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Foot length of newborn: Its correlation with gestational age and various anthropometric parameters.

Introduction: Neonatal period is the most vulnerable period of life. Neonatal deaths account for 45% of all deaths among Under-five children. The main causes of neonatal deaths are prematurity and low birth weight (LBW). This study was done to assess newborn foot length and determine its utility in identifying LBW/Preterm Babies. Material and methods: This is a cross sectional study of 500 newborn babies, done in KIMS Hospital and Research Center, Bengaluru. All live newborn infants were included in the study, while babies with lower limb congenital anomalies were excluded from the study. Results: Among 500 newborns, 55.4% (n=277) were male and 44.6 % (n=223) were females. The Mean ± SD at birth for birth weight(BW), Gestational age(GA) head circumference(HC), chest Circumference (CC), length and Foot Length (FL) were 2.74 ± 0.47 kg, 37.95 ± 2.3 weeks, 33.51 ± 1.73 cm, 31.04 ± 1.73 cm, 47.84 ± 2.58 cm and 7.58 ± 0.44 cm, respectively. Males had slightly higher anthropometric values compared to females which were not statistically significant. We observed a significant correlation between FL and other anthropometric variables namely BW, GA, HC, CC and length with R value of 0.9, 0.87, 0.86, 0.81 and 0.84, respectively and a significant P value of <0.0001. For BW and GA, FL had higher correlation with R value of 0.9 and 0.87, respectively while HC, CC and length had lower values. Using Receiver Operative Characteristic (ROC) curve analysis we found that FL ≤ 7.4cm had 97.03% sensitivity and 87.05% specificity in identifying LBW babies. FL ≤ 7.4 cm had 98.81% sensitivity and 79.09% specificity for identifying preterm babies. Conclusion: We observed a significant correlation between foot length and other variables namely birth weight, gestational age, head circumference, chest circumference and length. Foot length had a higher sensitivity and specificity in identifying LBW and Preterm babies, making it a reliable variable in rural setup where weighing facilities, ultrasound and trained personnel are not available.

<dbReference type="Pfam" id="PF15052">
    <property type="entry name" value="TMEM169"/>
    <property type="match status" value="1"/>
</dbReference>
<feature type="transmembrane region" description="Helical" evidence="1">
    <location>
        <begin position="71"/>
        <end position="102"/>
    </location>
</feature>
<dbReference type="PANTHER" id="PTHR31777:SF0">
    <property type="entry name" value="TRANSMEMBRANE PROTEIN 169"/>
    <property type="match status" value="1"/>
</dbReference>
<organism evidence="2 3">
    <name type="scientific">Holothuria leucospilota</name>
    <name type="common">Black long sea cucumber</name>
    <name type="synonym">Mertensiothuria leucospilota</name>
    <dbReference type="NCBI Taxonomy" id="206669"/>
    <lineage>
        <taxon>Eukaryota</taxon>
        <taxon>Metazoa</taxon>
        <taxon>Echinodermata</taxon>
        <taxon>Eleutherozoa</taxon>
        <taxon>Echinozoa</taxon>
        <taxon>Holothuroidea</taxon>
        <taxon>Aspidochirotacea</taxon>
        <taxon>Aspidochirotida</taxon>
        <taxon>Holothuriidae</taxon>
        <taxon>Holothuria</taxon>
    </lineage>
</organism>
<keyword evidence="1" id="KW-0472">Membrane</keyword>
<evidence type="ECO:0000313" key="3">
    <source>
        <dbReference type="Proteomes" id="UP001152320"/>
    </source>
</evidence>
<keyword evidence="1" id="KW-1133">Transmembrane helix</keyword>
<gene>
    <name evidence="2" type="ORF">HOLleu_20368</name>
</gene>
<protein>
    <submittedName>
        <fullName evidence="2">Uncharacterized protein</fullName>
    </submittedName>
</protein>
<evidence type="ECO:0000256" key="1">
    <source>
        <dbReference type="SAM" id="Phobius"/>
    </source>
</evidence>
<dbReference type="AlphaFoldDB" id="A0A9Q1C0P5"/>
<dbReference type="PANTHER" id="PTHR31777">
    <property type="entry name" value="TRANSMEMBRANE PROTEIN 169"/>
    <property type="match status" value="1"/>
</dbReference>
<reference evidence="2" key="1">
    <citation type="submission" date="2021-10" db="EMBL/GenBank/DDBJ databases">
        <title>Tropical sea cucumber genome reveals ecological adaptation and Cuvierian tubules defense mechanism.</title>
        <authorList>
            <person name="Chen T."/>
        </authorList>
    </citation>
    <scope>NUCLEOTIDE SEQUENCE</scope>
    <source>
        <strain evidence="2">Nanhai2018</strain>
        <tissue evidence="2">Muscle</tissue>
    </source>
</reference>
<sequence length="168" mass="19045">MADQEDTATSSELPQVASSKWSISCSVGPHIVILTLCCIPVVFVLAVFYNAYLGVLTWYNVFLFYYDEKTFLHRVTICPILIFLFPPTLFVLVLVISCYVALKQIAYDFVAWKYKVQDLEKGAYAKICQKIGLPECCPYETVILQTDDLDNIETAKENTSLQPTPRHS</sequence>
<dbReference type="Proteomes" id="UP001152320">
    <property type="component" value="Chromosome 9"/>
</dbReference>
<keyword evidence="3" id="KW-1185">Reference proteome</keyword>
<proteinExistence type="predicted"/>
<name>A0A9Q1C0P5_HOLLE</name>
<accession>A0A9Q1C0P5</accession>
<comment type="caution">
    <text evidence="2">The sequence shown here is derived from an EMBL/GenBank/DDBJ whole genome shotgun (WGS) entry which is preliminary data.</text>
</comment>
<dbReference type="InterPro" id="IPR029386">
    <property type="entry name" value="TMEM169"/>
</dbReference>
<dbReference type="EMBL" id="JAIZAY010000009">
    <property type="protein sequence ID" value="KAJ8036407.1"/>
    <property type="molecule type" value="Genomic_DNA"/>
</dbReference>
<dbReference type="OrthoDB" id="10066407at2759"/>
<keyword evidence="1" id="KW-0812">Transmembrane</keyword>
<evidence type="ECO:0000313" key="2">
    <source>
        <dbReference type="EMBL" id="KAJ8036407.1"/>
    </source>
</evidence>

Author(s): Srinivasa S, Manasa G, Madhu GN